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To travel by bus from Acquaviva Platani, the small Sicilian mountain village of my parents, to the province seat of Caltanissetta requires about two and half hours. The first time I made that trip was back in November 1965 after being in Sicily for only a month. I knew next to nothing of Sicilian or Italian, tried to get by with some simple sign language I hoped would be understood, and I smiled a lot to show the relatives I was happy despite my inability to converse with them.

Most of my time I spent visiting relatives' homes. I'd walk down the cobblestoned streets and I'd hear one of them call out, "Sarbaturi, trasi. Pigghiamu na tazza di cafè! Salvatore, come in. Let's have a cup of coffee!" Or they'd invite me in for a shot glass of Amaro Siciliano, a favorite bitters apertif. When dinner time came, I found myself invited to this or that cousin's house where I usually ate too much but the laughs were good - usually on me since I didn't understand very much of the conversation - and the company was wonderful.

One morning I got up early, walked four blocks down Via Vittorio Emanuele and waited by the post office for the bus to Caltanissetta where Zi Nofriu Pitonzo's brother Giuvanni lived with his wife and three sons, as well as did my first cousin Toto Amico, his wife Crocetta and their two daughters Lia and Cinzia.

Finally the blue bus arrived as Zi Cicciu predicted: fifteen minutes late. I boarded, found an empty seat, then waited for the ticket conductor.

It was the first time I had seen Peppi Rais, though in that year in Acquaviva, I rode the blue bus quite frequently and as I learned to speak the language, Peppi and I got to be friends. I don't know what his last name was, but everyone called him Peppi "Rais," after "Punto Rais," the airport in Palermo because in the old days, before he was the ticket conductor on the blue Caltanissetta bus, he was the ticket conductor on the blue Palermo bus. He was very short, dark-complexioned, had wavy hair that looked as if someone had painted it pitch-black, then, finding it too dark, tried to cover it with streaks of snow-white. He had few teeth despite his forty-something years and whenever he spoke, the words whistled out of his mouth in one of the loudest, deepest voices I'd ever heard.

"Unni vai? Where are you going?" Peppi hollers.

"Caltanissetta," I tell him loudly, thinking maybe he's hard of hearing.

"Ir' e beniri? Roundtrip?" he yells.

"No, Caltanissetta," I explain.

"Ir' e beniri?" Peppi yells again.

Now I know he can't hear well so I repeat as loudly and slowly as I can, a syllable at a time: "Cal-ta-ni-sse-tta."

"Ir' e beniri?" Peppi still insists.

Can this be happening to me? I wonder. I'm in a rickety old blue-paint-peeling, smoke-chugging, early 20th-Century bus with tires probably bald as eagles that's taking hairpin, rollercoaster turns along the edge of very steep Sicilian mountains while a deaf ticket conductor refuses to sell me a ticket to Caltanissetta, the only destination I want and intend to settle for, so I repeat it still once again: "CALTANISSETTA."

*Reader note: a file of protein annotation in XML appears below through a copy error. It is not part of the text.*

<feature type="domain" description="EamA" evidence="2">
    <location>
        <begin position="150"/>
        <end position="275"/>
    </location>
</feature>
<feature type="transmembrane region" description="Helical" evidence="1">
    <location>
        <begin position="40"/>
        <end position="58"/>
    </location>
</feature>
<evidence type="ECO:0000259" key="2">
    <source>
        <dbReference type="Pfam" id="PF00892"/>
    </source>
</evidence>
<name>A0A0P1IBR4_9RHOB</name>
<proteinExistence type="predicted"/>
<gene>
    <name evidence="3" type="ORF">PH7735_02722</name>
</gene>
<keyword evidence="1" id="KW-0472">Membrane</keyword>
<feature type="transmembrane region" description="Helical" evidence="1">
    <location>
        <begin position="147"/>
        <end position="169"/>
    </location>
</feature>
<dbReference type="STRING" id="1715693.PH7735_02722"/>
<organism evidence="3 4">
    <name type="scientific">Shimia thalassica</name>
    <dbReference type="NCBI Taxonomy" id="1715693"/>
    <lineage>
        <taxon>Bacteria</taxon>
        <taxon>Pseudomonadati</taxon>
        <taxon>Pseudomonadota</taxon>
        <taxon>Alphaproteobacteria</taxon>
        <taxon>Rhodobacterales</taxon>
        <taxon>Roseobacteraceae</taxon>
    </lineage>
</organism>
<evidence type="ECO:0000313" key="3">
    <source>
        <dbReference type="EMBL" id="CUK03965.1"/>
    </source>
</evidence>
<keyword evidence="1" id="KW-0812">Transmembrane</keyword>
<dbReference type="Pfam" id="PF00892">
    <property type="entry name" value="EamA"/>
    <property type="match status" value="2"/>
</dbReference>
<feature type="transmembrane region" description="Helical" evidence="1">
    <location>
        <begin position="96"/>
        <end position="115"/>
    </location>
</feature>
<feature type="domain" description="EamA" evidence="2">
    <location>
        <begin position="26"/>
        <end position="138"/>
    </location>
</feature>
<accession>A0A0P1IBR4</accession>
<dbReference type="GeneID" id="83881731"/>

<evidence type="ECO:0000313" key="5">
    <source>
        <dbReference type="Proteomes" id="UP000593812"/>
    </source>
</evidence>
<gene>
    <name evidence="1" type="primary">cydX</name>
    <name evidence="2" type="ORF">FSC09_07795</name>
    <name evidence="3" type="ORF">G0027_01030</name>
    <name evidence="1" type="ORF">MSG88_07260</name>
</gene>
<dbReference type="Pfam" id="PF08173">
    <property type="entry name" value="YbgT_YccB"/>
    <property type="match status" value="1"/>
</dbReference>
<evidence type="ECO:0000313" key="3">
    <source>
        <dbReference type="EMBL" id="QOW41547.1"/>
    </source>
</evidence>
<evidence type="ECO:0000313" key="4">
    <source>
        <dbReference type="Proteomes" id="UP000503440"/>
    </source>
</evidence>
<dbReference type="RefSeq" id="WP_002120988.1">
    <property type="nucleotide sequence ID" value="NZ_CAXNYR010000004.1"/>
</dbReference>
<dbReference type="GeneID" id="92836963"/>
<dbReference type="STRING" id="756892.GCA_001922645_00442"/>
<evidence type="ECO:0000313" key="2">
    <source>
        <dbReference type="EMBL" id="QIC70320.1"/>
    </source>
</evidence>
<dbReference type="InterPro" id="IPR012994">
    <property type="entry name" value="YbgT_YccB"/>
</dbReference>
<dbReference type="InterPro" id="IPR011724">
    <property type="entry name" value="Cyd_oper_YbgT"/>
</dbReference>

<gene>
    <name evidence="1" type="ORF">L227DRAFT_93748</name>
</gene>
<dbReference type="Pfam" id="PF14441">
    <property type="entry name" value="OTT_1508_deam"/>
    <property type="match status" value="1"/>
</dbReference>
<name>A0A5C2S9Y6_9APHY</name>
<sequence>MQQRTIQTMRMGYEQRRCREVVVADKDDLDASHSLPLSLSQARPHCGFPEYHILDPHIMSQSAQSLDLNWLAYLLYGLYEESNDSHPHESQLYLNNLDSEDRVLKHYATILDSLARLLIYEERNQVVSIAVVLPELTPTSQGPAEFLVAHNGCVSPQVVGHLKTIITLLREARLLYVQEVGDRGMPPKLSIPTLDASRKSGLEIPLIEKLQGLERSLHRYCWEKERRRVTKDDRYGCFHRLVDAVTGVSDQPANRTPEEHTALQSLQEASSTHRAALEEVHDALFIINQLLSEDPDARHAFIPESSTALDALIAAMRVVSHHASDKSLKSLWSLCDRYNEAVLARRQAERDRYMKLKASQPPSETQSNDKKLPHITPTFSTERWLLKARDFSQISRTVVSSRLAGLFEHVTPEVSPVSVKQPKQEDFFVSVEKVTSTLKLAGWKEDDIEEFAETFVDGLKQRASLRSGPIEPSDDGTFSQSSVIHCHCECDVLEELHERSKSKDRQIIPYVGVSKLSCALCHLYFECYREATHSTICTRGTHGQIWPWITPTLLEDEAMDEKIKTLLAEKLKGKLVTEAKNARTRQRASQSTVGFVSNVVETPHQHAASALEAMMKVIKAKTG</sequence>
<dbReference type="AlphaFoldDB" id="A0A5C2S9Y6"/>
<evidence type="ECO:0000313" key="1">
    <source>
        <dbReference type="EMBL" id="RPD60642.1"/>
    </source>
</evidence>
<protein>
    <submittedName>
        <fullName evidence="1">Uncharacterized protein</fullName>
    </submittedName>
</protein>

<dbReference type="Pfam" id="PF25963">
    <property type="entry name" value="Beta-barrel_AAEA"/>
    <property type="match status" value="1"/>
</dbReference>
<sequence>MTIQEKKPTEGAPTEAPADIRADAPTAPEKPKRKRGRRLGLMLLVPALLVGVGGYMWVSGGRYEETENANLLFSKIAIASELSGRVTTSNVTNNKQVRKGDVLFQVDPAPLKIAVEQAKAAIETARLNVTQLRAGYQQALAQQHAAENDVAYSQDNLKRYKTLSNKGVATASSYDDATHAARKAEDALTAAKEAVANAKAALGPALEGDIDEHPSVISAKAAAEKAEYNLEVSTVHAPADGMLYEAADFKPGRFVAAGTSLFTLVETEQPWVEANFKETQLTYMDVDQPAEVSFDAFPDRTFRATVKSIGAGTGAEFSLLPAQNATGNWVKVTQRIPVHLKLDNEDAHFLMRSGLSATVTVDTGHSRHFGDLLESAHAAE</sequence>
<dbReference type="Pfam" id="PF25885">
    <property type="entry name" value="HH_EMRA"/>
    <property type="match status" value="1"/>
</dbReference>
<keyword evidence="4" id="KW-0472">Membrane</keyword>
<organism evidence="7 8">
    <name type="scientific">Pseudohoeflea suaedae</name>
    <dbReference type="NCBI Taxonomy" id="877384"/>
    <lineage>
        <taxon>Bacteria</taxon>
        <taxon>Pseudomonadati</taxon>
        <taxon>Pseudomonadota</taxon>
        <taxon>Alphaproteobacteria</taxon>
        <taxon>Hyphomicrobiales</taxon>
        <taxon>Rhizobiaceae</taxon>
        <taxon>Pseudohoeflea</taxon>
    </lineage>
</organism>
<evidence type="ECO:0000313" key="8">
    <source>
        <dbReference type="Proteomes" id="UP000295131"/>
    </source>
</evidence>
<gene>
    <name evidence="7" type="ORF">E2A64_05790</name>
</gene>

"'U sacciu!" ["I know!"] he screams, throwing his hands up in the air like a man possessed. "IR' E BENIRI?"
The muscles in my face start to quiver, my eyes twitch, my lips tremble. I can feel the hot air of my patience steaming off me. "Caltanissetta! No iri beniri!"

"Iri sulu?" ["One way only?"] Peppi Rais asks, for the first time now, smiling.

But I still don't understand; I think he's trying to irritate me a little more by throwing out one more town I don't want to go to. Why can't he listen? Why can't he get it through his thick head I want to go to Caltanissetta, not Ir' e Beniri or even Iri Sulu?

"Caltanissetta," I say one more time.

Peppi Rais is not smiling now. Dramatically he gives the rest of the passengers the once-over. He shakes his head the way I've been shaking my head for the past five or six minutes. He rolls his eyes. He clasps his hands, raises them into the air, and pantomimes a desperate man praying to the heavens. Meanwhile the passengers are taking it all in, most of them laughing. Now and then I hear "Americanu" as if it were a bad word.

"Caltanissetta," Peppi Rais finally says.

"Si, Si!" At this point I am happy again. I have finally made contact. We are communicating. At last he can hear me; the man understands. My hand is in my pocket, I am all ready to ask how much the ticket is when Peppi Rais repeats it again: "Caltanissetta," then adds in his loudest voice so far, "Ir' e beniri oppuri iri sulu?" ["Round trip or one way only?"]

Just as I am about to explode, take little Peppi Rais by the collar of his grey conductor shirt and shake some sense into his empty head, I hear one of the passengers call out in fractured English, "I coulda help you maybe, Mister? 'Splaina to de condotta you wanna Caltanissetta isa fine, bota you go ana return o you joosta go?"

"Roundtrip," I tell him. "Go and return."

The old man smiles, gets Peppi's attention and in Sicilian sets the matter straight. I buy my roundtrip ticket and settle into my uncomfortable seat for the next few hours into Caltanissetta.

On subsequent trips, riding on Peppi's blue bus, he would kid me about those two towns that came right after Serradifalco: Ir' e Beniri and Iri Sulu!

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